Editors' ChoiceInflammation

T Cells in Healing Infarcts

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Science Translational Medicine  28 Mar 2012:
Vol. 4, Issue 127, pp. 127ec54
DOI: 10.1126/scitranslmed.3004037

Today, ~90% of patients survive an acute infarct. However, many survivors do not beat the clock; in other words, the “time is muscle” paradigm—which implies that ischemic myocardium can be salvaged if reperfused quickly—works against them. Dying cardiac tissue also triggers a biologically universal wound-healing program that is dominated by innate immune cells. Conversely, Hofmann et al. highlight the role of the adaptive (versus innate) arm of the immune system: specifically, how T cells may regulate repair of the damaged heart.

The authors noted conventional and regulatory Foxp3+ CD4+ T cells in infarcted mouse hearts after coronary ligation. Although the frequency of T cells in the infarct remained low at <1% of all cells, they appeared to have an outsized role in orchestrating wound healing. In CD4+ T cell–deficient mice, inflammatory Ly-6Chigh monocytes lingered longer in the infarct than in mice with T cells. The impaired resolution of inflammation disturbed collagen matrix formation, caused higher ventricular rupture rates, and enhanced dilation of the left ventricle. Experiments in transgenic mice with a dysfunctional T cell receptor suggested that antigen presentation was involved in the observed T cell activation; however, it is unclear at this point which cells presented what antigen.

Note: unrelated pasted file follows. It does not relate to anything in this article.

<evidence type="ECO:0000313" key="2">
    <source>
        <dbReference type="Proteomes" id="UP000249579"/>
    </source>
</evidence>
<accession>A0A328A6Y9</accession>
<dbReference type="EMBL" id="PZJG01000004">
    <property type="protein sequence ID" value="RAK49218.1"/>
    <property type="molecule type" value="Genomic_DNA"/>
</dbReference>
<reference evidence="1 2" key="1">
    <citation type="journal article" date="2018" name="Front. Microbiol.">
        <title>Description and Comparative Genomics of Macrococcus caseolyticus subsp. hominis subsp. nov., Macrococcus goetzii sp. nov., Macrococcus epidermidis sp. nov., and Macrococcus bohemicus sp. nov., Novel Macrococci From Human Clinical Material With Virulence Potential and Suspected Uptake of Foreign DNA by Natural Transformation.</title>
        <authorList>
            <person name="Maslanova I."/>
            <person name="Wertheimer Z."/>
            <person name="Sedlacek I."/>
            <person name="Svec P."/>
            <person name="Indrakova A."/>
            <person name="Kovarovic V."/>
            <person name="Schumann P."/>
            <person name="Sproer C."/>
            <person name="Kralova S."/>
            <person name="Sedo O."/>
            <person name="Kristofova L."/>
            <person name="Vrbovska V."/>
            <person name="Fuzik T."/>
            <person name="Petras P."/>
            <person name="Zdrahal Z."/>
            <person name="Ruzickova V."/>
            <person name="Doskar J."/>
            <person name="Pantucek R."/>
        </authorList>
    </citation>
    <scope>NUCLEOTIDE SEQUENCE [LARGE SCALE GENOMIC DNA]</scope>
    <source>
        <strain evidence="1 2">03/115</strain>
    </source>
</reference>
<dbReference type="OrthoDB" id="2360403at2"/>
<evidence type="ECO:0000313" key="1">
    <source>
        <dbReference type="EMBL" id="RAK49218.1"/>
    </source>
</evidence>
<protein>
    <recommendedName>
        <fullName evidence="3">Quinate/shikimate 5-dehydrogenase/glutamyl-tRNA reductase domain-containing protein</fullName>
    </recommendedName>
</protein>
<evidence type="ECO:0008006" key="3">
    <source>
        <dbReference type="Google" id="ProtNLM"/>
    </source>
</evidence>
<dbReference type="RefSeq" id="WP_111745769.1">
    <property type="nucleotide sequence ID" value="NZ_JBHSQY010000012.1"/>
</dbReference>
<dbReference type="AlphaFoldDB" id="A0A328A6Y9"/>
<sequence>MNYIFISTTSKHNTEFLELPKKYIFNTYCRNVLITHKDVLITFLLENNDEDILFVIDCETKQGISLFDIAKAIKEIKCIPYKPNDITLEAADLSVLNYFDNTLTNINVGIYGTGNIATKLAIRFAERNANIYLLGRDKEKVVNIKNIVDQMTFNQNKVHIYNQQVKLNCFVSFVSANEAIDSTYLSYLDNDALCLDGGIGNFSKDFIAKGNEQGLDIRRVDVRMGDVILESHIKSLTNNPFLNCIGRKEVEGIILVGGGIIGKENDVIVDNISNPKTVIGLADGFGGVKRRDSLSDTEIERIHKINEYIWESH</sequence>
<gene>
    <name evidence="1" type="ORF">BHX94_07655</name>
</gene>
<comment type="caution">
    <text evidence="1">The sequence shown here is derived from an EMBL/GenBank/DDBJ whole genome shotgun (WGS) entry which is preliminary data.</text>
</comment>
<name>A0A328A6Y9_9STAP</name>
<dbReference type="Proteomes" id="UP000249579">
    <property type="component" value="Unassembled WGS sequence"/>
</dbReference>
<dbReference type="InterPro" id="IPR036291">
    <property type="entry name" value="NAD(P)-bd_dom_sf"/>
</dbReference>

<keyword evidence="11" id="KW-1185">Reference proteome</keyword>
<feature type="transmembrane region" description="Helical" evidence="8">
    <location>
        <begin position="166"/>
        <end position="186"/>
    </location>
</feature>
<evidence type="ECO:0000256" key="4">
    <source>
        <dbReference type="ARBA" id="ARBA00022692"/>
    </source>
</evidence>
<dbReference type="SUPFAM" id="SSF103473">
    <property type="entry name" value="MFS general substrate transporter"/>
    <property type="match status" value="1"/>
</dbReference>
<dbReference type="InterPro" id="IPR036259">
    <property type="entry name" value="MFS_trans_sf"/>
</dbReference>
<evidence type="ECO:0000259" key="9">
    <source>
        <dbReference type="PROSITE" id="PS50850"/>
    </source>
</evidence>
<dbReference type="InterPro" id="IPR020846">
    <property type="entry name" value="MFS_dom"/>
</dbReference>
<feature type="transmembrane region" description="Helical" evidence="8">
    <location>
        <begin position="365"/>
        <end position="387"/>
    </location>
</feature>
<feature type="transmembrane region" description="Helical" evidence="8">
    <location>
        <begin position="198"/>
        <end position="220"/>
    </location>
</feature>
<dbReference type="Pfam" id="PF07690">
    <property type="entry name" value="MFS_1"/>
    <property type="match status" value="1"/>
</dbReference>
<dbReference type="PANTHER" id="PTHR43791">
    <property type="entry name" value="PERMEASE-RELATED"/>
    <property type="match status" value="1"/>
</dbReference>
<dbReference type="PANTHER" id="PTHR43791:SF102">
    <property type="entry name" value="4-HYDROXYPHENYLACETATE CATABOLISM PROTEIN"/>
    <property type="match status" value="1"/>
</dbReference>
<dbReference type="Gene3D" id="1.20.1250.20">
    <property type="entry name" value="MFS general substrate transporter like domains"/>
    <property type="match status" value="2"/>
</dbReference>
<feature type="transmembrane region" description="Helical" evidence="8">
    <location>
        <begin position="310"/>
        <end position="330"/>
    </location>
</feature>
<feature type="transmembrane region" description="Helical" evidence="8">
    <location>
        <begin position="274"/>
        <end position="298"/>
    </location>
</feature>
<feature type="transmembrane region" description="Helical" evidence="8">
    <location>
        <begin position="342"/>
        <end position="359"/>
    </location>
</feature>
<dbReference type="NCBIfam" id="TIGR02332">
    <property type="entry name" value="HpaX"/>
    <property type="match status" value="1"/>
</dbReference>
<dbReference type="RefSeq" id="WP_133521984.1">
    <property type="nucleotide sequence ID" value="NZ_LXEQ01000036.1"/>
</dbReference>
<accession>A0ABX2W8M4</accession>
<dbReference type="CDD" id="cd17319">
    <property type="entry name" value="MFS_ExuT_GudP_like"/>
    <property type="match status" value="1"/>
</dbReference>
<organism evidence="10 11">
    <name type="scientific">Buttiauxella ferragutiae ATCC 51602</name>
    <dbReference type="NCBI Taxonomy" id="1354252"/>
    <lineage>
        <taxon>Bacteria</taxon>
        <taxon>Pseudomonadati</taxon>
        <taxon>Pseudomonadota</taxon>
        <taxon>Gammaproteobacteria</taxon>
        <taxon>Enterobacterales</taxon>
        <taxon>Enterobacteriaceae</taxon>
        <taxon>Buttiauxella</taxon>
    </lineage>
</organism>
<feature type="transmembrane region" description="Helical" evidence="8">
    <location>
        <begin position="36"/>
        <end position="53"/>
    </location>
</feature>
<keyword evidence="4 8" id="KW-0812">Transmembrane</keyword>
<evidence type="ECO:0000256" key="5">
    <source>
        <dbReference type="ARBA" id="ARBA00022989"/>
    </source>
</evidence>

Innate immune cells are typically central to wound healing, especially neutrophils, monocytes, and macrophages. The study by Hofmann and colleagues further blurs the lines separating innate and adaptive immunity. T cells may regulate innate immune cell activity in infarct healing. If an infarct heals well, a small and strong scar preserves the ventricle’s integrity; if not, the infarct expands, which initiates progressive chamber dilation, leading to heart failure. Studies like the one from Hofmann et al. bring us closer to harnessing this process as a therapeutic opportunity.

U. Hofmann et al., Activation of CD4+ T-lymphocytes improves wound healing and survival after experimental myocardial infarction in mice. Circulation 2 March 2012 (10.1161/CIRCULATIONAHA.111.044164). [Abstract]

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